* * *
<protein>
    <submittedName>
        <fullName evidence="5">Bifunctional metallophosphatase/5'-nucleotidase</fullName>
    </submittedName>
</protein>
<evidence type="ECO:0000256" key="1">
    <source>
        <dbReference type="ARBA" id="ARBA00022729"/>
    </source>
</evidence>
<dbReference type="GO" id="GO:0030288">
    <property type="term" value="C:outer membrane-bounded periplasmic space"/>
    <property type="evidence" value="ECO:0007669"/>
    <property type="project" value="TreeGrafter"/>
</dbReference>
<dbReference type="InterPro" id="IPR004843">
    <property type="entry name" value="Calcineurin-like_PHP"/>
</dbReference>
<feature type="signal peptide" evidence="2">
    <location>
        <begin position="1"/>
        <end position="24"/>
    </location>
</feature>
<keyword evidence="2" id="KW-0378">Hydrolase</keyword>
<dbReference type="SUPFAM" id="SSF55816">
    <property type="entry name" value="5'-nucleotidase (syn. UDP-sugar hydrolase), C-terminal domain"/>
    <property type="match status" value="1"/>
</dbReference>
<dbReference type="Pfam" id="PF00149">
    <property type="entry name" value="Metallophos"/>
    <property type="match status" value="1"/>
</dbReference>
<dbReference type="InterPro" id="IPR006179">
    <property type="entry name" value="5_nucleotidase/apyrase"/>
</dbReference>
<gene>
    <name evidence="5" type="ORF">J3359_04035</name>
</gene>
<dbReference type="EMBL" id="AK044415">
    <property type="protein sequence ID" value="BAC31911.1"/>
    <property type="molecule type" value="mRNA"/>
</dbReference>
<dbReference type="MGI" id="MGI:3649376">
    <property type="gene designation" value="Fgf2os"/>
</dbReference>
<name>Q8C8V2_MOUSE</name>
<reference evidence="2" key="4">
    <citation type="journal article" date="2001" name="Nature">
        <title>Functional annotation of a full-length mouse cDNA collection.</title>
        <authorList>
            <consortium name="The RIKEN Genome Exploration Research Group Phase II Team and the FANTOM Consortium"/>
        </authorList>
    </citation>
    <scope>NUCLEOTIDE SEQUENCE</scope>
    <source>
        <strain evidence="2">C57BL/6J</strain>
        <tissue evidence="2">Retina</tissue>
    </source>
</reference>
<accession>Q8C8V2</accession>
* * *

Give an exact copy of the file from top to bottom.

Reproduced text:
<protein>
    <submittedName>
        <fullName evidence="5">Bifunctional metallophosphatase/5'-nucleotidase</fullName>
    </submittedName>
</protein>
<evidence type="ECO:0000256" key="1">
    <source>
        <dbReference type="ARBA" id="ARBA00022729"/>
    </source>
</evidence>
<dbReference type="GO" id="GO:0030288">
    <property type="term" value="C:outer membrane-bounded periplasmic space"/>
    <property type="evidence" value="ECO:0007669"/>
    <property type="project" value="TreeGrafter"/>
</dbReference>
<dbReference type="InterPro" id="IPR004843">
    <property type="entry name" value="Calcineurin-like_PHP"/>
</dbReference>
<feature type="signal peptide" evidence="2">
    <location>
        <begin position="1"/>
        <end position="24"/>
    </location>
</feature>
<keyword evidence="2" id="KW-0378">Hydrolase</keyword>
<dbReference type="SUPFAM" id="SSF55816">
    <property type="entry name" value="5'-nucleotidase (syn. UDP-sugar hydrolase), C-terminal domain"/>
    <property type="match status" value="1"/>
</dbReference>
<dbReference type="Pfam" id="PF00149">
    <property type="entry name" value="Metallophos"/>
    <property type="match status" value="1"/>
</dbReference>
<dbReference type="InterPro" id="IPR006179">
    <property type="entry name" value="5_nucleotidase/apyrase"/>
</dbReference>
<gene>
    <name evidence="5" type="ORF">J3359_04035</name>
</gene>
<dbReference type="EMBL" id="AK044415">
    <property type="protein sequence ID" value="BAC31911.1"/>
    <property type="molecule type" value="mRNA"/>
</dbReference>
<dbReference type="MGI" id="MGI:3649376">
    <property type="gene designation" value="Fgf2os"/>
</dbReference>
<name>Q8C8V2_MOUSE</name>
<reference evidence="2" key="4">
    <citation type="journal article" date="2001" name="Nature">
        <title>Functional annotation of a full-length mouse cDNA collection.</title>
        <authorList>
            <consortium name="The RIKEN Genome Exploration Research Group Phase II Team and the FANTOM Consortium"/>
        </authorList>
    </citation>
    <scope>NUCLEOTIDE SEQUENCE</scope>
    <source>
        <strain evidence="2">C57BL/6J</strain>
        <tissue evidence="2">Retina</tissue>
    </source>
</reference>
<accession>Q8C8V2</accession>